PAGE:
This article is from the WSSF 2015 AFRMA Rat & Mouse Tales news-magazine.
By Veronica Simmons, Editor, Pro-Rat-A 147 May/June 2005, the N.F.R.S. journal, permission given to reprint article
Did You Know? Carrots reduce cancer risk in rats. Carrots contain a natural pesticide falcarinol which protects carrots from fungal diseases during storage and appears to lower the risk of rats developing cancer.
A team at the university of Newcastle upon Tyne carried out tests on 24 rats with pre-cancerous colon tumours. They were divided into three groups of eight. One group was given carrots with their ordinary feed, the second had their feed supplemented with falcarinol, and the third control group was just given ordinary feed.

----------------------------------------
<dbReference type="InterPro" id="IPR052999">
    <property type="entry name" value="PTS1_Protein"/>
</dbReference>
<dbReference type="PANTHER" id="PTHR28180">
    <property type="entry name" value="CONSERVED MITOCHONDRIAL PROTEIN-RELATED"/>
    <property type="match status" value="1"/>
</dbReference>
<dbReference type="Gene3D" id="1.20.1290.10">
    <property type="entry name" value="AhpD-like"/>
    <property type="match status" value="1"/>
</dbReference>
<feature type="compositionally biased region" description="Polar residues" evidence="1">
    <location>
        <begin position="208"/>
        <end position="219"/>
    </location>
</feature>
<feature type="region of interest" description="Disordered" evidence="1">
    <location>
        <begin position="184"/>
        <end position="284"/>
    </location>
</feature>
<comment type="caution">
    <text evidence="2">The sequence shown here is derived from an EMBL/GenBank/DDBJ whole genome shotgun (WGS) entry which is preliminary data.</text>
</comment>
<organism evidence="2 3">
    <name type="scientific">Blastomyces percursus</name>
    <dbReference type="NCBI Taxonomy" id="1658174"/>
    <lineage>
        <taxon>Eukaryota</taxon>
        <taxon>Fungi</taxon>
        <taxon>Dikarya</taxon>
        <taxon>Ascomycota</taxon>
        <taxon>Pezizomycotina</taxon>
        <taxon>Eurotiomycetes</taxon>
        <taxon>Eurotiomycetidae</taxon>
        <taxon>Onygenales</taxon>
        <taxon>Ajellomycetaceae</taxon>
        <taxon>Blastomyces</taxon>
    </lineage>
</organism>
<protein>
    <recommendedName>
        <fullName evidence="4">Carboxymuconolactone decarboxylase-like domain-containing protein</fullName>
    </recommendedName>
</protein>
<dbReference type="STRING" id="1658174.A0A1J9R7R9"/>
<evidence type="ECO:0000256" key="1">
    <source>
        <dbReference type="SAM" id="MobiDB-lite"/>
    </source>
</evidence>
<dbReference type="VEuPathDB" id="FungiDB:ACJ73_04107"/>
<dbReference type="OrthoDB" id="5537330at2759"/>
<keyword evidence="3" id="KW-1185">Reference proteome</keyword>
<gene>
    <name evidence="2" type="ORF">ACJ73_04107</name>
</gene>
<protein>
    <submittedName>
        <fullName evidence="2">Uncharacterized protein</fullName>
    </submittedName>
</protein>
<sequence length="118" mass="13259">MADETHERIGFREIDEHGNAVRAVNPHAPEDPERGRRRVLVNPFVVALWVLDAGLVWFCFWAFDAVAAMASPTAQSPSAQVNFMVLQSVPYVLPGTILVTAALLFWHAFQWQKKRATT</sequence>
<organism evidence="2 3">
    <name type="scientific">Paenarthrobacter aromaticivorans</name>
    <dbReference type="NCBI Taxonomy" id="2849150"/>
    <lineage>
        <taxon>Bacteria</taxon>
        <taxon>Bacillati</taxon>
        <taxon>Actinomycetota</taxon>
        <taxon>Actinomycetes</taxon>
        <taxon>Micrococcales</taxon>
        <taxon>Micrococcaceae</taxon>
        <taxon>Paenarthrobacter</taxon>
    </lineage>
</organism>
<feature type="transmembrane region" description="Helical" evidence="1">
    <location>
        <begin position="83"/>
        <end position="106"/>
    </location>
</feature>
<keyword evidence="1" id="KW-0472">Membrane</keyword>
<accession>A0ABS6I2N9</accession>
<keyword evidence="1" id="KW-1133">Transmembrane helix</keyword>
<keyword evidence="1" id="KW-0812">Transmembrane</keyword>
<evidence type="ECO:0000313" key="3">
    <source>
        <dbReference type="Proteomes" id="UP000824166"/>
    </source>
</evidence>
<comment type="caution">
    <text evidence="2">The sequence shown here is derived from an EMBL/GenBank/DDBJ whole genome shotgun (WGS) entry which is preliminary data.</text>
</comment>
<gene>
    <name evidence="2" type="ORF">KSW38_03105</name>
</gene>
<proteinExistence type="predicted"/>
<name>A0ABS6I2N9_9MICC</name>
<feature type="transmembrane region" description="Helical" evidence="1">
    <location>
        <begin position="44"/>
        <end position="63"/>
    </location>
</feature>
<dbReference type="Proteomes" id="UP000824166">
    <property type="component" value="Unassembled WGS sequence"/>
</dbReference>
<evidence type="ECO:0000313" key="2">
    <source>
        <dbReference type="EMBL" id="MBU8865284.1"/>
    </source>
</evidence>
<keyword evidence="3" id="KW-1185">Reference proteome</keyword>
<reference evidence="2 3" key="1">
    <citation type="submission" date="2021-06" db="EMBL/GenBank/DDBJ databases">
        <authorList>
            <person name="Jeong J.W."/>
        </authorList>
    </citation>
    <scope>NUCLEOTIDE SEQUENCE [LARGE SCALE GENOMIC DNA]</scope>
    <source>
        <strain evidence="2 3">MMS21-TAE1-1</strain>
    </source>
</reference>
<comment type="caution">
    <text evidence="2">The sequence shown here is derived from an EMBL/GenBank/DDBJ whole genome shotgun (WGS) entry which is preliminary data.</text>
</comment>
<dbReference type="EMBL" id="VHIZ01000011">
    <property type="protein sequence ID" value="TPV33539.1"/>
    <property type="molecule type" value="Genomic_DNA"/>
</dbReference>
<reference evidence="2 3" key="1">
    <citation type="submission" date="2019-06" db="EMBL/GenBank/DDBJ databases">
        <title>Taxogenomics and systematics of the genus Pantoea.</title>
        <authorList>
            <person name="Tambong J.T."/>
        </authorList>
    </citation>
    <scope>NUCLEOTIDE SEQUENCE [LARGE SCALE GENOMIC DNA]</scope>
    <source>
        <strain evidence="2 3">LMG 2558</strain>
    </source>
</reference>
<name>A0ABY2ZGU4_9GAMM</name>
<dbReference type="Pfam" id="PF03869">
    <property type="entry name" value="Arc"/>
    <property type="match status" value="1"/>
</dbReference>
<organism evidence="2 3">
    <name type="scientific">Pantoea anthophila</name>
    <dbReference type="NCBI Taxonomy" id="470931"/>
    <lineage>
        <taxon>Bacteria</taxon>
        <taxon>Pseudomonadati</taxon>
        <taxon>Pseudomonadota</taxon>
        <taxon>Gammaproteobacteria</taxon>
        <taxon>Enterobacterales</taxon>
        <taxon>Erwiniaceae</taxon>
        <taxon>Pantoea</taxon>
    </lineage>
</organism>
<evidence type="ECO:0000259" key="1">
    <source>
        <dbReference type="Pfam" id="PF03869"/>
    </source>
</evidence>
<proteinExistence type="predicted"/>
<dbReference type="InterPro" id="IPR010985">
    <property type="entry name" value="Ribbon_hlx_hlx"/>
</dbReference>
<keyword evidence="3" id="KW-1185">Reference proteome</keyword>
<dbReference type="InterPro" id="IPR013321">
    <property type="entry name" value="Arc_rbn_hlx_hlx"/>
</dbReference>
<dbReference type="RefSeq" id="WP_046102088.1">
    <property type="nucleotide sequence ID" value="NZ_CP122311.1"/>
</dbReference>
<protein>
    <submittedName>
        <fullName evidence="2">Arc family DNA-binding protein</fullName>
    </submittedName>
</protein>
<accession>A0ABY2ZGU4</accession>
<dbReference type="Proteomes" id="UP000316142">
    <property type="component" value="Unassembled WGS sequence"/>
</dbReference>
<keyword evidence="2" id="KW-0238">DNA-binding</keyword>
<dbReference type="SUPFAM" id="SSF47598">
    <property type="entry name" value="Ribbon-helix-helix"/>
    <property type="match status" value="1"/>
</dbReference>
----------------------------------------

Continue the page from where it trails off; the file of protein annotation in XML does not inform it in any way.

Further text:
After 18 weeks, the rats which had eaten carrots and the falcarinol supplement had been one-third less likely to develop full scale tumours than the control group.
Falcarinol is toxic in very large quantities but it has been estimated that a human would have to eat 400 kg at once to obtain a lethal dose, so we can safely be quite generous when giving carrots to our rats.
The paper was published in the Journal of Agricultural and
Food Chemistry, 2005 53 (5), pp 1823–1827,
effects of feeding with carrots or (-)-falcarinol on
development of azoxymethane-induced preneoplastic
lesions in the rat colon by Morten Kobaek-Larsen,
Lars P Christensen, Werner Vach, Jelmera Ritskes-Holtinga,
and Kirsten Brandt.